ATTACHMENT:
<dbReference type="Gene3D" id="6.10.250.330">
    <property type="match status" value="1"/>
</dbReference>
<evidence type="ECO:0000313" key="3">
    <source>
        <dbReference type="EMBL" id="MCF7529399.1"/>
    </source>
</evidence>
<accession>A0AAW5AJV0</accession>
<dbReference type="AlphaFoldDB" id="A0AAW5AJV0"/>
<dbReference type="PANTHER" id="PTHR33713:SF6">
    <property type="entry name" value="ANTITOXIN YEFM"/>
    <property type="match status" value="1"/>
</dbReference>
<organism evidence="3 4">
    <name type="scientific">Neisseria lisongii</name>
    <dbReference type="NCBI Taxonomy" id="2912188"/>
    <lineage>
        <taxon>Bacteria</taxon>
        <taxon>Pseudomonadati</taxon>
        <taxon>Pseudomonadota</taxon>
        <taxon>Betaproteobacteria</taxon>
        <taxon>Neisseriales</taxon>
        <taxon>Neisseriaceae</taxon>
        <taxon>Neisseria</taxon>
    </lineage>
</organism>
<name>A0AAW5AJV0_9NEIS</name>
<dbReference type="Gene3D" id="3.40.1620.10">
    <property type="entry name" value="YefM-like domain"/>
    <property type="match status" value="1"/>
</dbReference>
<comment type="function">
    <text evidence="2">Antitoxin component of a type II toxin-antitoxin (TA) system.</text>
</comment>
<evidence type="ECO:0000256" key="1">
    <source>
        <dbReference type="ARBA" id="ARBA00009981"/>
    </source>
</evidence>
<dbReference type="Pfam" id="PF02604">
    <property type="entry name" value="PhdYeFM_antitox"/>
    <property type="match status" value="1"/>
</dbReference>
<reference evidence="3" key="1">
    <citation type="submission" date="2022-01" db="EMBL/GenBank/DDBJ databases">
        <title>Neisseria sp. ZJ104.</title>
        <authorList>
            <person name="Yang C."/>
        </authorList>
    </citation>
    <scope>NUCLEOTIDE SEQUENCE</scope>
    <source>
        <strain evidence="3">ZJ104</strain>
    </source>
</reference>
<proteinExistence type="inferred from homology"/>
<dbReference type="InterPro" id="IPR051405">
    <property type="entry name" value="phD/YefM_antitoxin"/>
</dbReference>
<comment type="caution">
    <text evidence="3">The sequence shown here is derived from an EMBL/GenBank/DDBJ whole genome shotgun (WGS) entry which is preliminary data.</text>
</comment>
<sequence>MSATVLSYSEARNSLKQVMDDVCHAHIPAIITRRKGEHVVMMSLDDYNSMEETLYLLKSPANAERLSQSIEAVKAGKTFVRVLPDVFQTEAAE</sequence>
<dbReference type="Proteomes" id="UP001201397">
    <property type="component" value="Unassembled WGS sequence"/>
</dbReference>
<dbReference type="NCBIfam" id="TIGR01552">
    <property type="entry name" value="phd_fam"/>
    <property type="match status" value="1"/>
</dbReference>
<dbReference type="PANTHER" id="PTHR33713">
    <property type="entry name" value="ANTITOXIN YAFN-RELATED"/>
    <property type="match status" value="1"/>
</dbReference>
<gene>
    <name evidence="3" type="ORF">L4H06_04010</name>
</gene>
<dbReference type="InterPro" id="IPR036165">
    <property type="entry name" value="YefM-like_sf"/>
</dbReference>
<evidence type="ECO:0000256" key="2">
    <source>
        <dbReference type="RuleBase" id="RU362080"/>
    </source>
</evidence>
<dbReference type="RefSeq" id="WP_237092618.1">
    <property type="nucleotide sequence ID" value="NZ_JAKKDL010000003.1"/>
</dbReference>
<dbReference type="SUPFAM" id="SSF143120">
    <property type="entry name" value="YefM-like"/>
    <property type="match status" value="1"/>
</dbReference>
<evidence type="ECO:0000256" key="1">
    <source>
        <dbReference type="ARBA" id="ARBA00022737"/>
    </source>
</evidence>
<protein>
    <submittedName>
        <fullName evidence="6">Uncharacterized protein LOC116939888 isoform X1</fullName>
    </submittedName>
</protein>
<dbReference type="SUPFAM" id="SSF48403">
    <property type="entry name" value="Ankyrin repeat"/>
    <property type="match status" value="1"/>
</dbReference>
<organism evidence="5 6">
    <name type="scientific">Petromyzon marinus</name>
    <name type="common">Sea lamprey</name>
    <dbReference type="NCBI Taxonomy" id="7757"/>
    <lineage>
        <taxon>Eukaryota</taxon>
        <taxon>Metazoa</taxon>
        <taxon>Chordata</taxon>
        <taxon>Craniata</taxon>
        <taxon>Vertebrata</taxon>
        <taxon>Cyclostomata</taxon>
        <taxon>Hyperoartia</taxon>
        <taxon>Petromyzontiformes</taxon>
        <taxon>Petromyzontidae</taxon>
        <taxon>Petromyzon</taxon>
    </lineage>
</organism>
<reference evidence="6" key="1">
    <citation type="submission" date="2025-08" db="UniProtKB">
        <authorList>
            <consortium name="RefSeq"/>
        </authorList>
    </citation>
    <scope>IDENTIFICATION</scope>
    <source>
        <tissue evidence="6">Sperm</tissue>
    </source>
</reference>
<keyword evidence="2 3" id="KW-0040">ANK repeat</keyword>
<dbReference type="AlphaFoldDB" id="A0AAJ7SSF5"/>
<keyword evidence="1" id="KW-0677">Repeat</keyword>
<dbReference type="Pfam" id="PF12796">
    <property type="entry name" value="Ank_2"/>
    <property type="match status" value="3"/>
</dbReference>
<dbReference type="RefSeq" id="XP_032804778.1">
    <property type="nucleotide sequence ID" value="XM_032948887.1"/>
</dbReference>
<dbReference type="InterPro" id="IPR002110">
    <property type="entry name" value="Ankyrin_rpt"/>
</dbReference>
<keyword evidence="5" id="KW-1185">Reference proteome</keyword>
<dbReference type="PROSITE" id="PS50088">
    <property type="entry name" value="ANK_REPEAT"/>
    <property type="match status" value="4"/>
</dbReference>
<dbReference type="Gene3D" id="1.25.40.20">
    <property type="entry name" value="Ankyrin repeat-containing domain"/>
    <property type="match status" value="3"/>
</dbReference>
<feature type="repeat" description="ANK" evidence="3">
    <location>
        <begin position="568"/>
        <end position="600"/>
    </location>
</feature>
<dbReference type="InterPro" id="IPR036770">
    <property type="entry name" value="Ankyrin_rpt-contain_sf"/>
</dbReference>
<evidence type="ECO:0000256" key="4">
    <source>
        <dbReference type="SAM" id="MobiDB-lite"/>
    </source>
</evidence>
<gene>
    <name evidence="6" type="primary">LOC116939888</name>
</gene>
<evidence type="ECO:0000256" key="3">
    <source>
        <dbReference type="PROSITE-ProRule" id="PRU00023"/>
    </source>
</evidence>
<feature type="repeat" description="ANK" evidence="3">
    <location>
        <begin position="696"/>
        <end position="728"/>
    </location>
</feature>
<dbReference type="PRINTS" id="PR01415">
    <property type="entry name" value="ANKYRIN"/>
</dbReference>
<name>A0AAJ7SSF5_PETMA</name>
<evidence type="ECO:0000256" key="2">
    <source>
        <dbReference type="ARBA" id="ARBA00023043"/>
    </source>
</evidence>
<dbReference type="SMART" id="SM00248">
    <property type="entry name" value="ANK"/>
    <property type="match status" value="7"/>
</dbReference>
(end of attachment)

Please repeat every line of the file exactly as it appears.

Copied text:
<dbReference type="Gene3D" id="6.10.250.330">
    <property type="match status" value="1"/>
</dbReference>
<evidence type="ECO:0000313" key="3">
    <source>
        <dbReference type="EMBL" id="MCF7529399.1"/>
    </source>
</evidence>
<accession>A0AAW5AJV0</accession>
<dbReference type="AlphaFoldDB" id="A0AAW5AJV0"/>
<dbReference type="PANTHER" id="PTHR33713:SF6">
    <property type="entry name" value="ANTITOXIN YEFM"/>
    <property type="match status" value="1"/>
</dbReference>
<organism evidence="3 4">
    <name type="scientific">Neisseria lisongii</name>
    <dbReference type="NCBI Taxonomy" id="2912188"/>
    <lineage>
        <taxon>Bacteria</taxon>
        <taxon>Pseudomonadati</taxon>
        <taxon>Pseudomonadota</taxon>
        <taxon>Betaproteobacteria</taxon>
        <taxon>Neisseriales</taxon>
        <taxon>Neisseriaceae</taxon>
        <taxon>Neisseria</taxon>
    </lineage>
</organism>
<name>A0AAW5AJV0_9NEIS</name>
<dbReference type="Gene3D" id="3.40.1620.10">
    <property type="entry name" value="YefM-like domain"/>
    <property type="match status" value="1"/>
</dbReference>
<comment type="function">
    <text evidence="2">Antitoxin component of a type II toxin-antitoxin (TA) system.</text>
</comment>
<evidence type="ECO:0000256" key="1">
    <source>
        <dbReference type="ARBA" id="ARBA00009981"/>
    </source>
</evidence>
<dbReference type="Pfam" id="PF02604">
    <property type="entry name" value="PhdYeFM_antitox"/>
    <property type="match status" value="1"/>
</dbReference>
<reference evidence="3" key="1">
    <citation type="submission" date="2022-01" db="EMBL/GenBank/DDBJ databases">
        <title>Neisseria sp. ZJ104.</title>
        <authorList>
            <person name="Yang C."/>
        </authorList>
    </citation>
    <scope>NUCLEOTIDE SEQUENCE</scope>
    <source>
        <strain evidence="3">ZJ104</strain>
    </source>
</reference>
<proteinExistence type="inferred from homology"/>
<dbReference type="InterPro" id="IPR051405">
    <property type="entry name" value="phD/YefM_antitoxin"/>
</dbReference>
<comment type="caution">
    <text evidence="3">The sequence shown here is derived from an EMBL/GenBank/DDBJ whole genome shotgun (WGS) entry which is preliminary data.</text>
</comment>
<sequence>MSATVLSYSEARNSLKQVMDDVCHAHIPAIITRRKGEHVVMMSLDDYNSMEETLYLLKSPANAERLSQSIEAVKAGKTFVRVLPDVFQTEAAE</sequence>
<dbReference type="Proteomes" id="UP001201397">
    <property type="component" value="Unassembled WGS sequence"/>
</dbReference>
<dbReference type="NCBIfam" id="TIGR01552">
    <property type="entry name" value="phd_fam"/>
    <property type="match status" value="1"/>
</dbReference>
<dbReference type="PANTHER" id="PTHR33713">
    <property type="entry name" value="ANTITOXIN YAFN-RELATED"/>
    <property type="match status" value="1"/>
</dbReference>
<gene>
    <name evidence="3" type="ORF">L4H06_04010</name>
</gene>
<dbReference type="InterPro" id="IPR036165">
    <property type="entry name" value="YefM-like_sf"/>
</dbReference>
<evidence type="ECO:0000256" key="2">
    <source>
        <dbReference type="RuleBase" id="RU362080"/>
    </source>
</evidence>
<dbReference type="RefSeq" id="WP_237092618.1">
    <property type="nucleotide sequence ID" value="NZ_JAKKDL010000003.1"/>
</dbReference>
<dbReference type="SUPFAM" id="SSF143120">
    <property type="entry name" value="YefM-like"/>
    <property type="match status" value="1"/>
</dbReference>
<evidence type="ECO:0000256" key="1">
    <source>
        <dbReference type="ARBA" id="ARBA00022737"/>
    </source>
</evidence>
<protein>
    <submittedName>
        <fullName evidence="6">Uncharacterized protein LOC116939888 isoform X1</fullName>
    </submittedName>
</protein>
<dbReference type="SUPFAM" id="SSF48403">
    <property type="entry name" value="Ankyrin repeat"/>
    <property type="match status" value="1"/>
</dbReference>
<organism evidence="5 6">
    <name type="scientific">Petromyzon marinus</name>
    <name type="common">Sea lamprey</name>
    <dbReference type="NCBI Taxonomy" id="7757"/>
    <lineage>
        <taxon>Eukaryota</taxon>
        <taxon>Metazoa</taxon>
        <taxon>Chordata</taxon>
        <taxon>Craniata</taxon>
        <taxon>Vertebrata</taxon>
        <taxon>Cyclostomata</taxon>
        <taxon>Hyperoartia</taxon>
        <taxon>Petromyzontiformes</taxon>
        <taxon>Petromyzontidae</taxon>
        <taxon>Petromyzon</taxon>
    </lineage>
</organism>
<reference evidence="6" key="1">
    <citation type="submission" date="2025-08" db="UniProtKB">
        <authorList>
            <consortium name="RefSeq"/>
        </authorList>
    </citation>
    <scope>IDENTIFICATION</scope>
    <source>
        <tissue evidence="6">Sperm</tissue>
    </source>
</reference>
<keyword evidence="2 3" id="KW-0040">ANK repeat</keyword>
<dbReference type="AlphaFoldDB" id="A0AAJ7SSF5"/>
<keyword evidence="1" id="KW-0677">Repeat</keyword>
<dbReference type="Pfam" id="PF12796">
    <property type="entry name" value="Ank_2"/>
    <property type="match status" value="3"/>
</dbReference>
<dbReference type="RefSeq" id="XP_032804778.1">
    <property type="nucleotide sequence ID" value="XM_032948887.1"/>
</dbReference>
<dbReference type="InterPro" id="IPR002110">
    <property type="entry name" value="Ankyrin_rpt"/>
</dbReference>
<keyword evidence="5" id="KW-1185">Reference proteome</keyword>
<dbReference type="PROSITE" id="PS50088">
    <property type="entry name" value="ANK_REPEAT"/>
    <property type="match status" value="4"/>
</dbReference>
<dbReference type="Gene3D" id="1.25.40.20">
    <property type="entry name" value="Ankyrin repeat-containing domain"/>
    <property type="match status" value="3"/>
</dbReference>
<feature type="repeat" description="ANK" evidence="3">
    <location>
        <begin position="568"/>
        <end position="600"/>
    </location>
</feature>
<dbReference type="InterPro" id="IPR036770">
    <property type="entry name" value="Ankyrin_rpt-contain_sf"/>
</dbReference>
<evidence type="ECO:0000256" key="4">
    <source>
        <dbReference type="SAM" id="MobiDB-lite"/>
    </source>
</evidence>
<gene>
    <name evidence="6" type="primary">LOC116939888</name>
</gene>
<evidence type="ECO:0000256" key="3">
    <source>
        <dbReference type="PROSITE-ProRule" id="PRU00023"/>
    </source>
</evidence>
<feature type="repeat" description="ANK" evidence="3">
    <location>
        <begin position="696"/>
        <end position="728"/>
    </location>
</feature>
<dbReference type="PRINTS" id="PR01415">
    <property type="entry name" value="ANKYRIN"/>
</dbReference>
<name>A0AAJ7SSF5_PETMA</name>
<evidence type="ECO:0000256" key="2">
    <source>
        <dbReference type="ARBA" id="ARBA00023043"/>
    </source>
</evidence>
<dbReference type="SMART" id="SM00248">
    <property type="entry name" value="ANK"/>
    <property type="match status" value="7"/>
</dbReference>